Food For The Poor Organizes Prisoner Releases for Nonviolent Offenders
COCONUT CREEK, Fla. (March 23, 2010) – As a child cries from hunger, desperate parents painfully search for food to save their children from death. If caught stealing a chicken to feed their family, parents in developing countries such as Haiti will be imprisoned without first appearing before a judge, or receiving a prison sentence. Sometimes by the time they are tried, they have spent years longer in jail than their prison sentence requires.
Food For The Poor will release approximately 73 nonviolent offenders in developing countries in time to spend Holy Week with their families. The prisoners were incarcerated due to their inability to pay the required fines. Since the inception of Food For The Poor’s Prison Ministry Program in 1998, Food For The Poor has assisted in freeing, training and reintroducing approximately 900 persons into the community as productive citizens.
“Poverty and prison conditions in
developing countries are drastically worse than those in the United States,” said Robin Mahfood, CEO/President of Food For The Poor. “When you visit a prison in one of these countries, your senses are assaulted by pungent smells and incredibly loud noises. A 16-by-16 foot cell could be crammed with more than 30 men. To the prisoners, you represent the outside world. Desperate to be remembered, they extend their hands and arms through the narrow bars to you – their eyes beg silently for help.”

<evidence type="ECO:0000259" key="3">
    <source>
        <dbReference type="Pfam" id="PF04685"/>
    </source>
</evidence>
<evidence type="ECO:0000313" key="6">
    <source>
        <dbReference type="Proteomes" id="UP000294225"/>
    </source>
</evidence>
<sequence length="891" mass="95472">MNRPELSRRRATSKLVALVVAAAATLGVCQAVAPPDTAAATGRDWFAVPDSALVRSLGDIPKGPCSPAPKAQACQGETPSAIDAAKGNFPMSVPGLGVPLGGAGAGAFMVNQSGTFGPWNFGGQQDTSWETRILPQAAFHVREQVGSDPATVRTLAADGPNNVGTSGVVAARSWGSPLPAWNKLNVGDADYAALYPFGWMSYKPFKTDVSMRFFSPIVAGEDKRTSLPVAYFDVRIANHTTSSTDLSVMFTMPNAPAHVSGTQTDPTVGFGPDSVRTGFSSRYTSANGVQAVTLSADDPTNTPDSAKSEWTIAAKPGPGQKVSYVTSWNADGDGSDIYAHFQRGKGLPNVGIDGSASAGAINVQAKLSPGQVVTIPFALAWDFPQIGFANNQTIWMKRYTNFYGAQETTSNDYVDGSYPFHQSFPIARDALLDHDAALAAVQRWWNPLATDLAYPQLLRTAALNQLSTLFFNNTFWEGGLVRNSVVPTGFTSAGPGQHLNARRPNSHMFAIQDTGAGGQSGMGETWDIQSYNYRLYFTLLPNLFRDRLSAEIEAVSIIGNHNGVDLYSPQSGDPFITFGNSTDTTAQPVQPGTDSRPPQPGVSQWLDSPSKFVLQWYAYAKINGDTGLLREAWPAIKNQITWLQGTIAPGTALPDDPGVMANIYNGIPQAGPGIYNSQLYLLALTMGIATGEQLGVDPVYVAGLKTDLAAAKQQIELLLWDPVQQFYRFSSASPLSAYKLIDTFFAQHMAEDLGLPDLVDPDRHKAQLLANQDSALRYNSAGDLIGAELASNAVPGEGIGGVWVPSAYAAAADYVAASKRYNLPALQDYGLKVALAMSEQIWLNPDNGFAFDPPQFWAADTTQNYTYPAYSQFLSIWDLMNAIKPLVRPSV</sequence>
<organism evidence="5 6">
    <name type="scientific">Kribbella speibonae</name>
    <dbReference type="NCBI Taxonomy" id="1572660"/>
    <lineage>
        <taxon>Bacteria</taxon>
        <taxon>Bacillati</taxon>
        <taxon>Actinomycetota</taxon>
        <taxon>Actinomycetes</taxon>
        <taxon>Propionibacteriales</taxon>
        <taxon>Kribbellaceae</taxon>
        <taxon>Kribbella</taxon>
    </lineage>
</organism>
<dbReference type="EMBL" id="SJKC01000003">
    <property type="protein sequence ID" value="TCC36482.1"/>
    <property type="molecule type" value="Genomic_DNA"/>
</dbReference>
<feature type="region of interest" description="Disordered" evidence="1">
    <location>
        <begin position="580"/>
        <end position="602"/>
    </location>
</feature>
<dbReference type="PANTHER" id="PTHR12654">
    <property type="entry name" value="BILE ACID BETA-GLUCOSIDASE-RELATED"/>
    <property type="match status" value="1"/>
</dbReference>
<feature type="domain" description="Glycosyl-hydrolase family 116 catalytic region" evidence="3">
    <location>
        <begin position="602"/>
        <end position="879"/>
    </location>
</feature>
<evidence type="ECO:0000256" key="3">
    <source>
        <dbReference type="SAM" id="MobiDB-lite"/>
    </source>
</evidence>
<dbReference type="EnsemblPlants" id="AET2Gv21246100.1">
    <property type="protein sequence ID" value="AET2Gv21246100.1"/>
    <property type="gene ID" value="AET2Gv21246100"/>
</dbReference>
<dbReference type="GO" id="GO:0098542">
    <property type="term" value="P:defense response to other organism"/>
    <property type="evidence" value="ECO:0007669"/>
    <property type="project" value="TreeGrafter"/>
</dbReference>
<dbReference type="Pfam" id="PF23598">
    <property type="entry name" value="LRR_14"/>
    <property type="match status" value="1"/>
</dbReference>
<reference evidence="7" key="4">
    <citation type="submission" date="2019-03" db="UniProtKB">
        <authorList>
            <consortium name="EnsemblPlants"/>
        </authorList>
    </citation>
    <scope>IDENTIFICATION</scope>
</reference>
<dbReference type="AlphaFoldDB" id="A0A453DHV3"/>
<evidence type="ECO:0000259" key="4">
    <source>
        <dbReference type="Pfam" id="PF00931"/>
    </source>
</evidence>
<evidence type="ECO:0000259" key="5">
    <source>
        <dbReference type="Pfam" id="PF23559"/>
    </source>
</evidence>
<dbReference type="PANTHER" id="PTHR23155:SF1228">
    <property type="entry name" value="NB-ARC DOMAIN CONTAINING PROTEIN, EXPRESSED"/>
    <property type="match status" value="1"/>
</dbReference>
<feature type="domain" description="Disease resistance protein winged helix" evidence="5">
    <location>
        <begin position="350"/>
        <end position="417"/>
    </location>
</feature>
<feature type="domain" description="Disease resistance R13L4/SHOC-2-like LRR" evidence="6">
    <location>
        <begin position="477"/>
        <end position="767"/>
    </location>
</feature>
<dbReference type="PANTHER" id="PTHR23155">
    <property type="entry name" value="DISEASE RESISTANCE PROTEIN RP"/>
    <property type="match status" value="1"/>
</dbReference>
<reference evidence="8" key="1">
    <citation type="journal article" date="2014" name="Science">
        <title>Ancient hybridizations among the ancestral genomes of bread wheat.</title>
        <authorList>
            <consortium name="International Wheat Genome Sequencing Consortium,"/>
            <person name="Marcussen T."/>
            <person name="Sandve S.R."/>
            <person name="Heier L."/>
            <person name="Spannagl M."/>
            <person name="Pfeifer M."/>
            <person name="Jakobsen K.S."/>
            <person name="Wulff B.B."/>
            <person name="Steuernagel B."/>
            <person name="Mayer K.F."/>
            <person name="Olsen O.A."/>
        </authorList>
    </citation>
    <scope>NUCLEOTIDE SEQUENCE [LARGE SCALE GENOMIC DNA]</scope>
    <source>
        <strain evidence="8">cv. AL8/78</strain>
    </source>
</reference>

Before the nonviolent offenders are led outside the prison gate, they will be fed a warm meal, given a little money and renewed with hope. Prison authorities have found Food For The Poor’s Prison Ministry Program to be so successful that they have implemented a similar program themselves. Some prisons now offer inmates jobs in the prison where they are held so that they can earn money to pay off their fines.
Twice a year – the week of Christmas and during Easter’s Holy Week – the Food For The Poor Prison Ministry Program releases inmates who have committed minor offenses. The program is based on the scripture, “ I was in prison and you visited me,” (Matthew 25: 31-46).
Food For The Poor, the largest international relief and development organization in the nation, does much more than feed millions of hungry poor in 17 countries of the Caribbean and Latin America. This interdenominational Christian agency provides emergency relief assistance, clean water, medicines, educational materials, homes, support for orphans and the aged, skills training and micro-enterprise development assistance, with more than 96 percent of all donations going directly to programs that help the poor. For more information please visit, www.FoodForThePoor.org
Jennifer Leigh Oates
954.427.2222, ext. 6054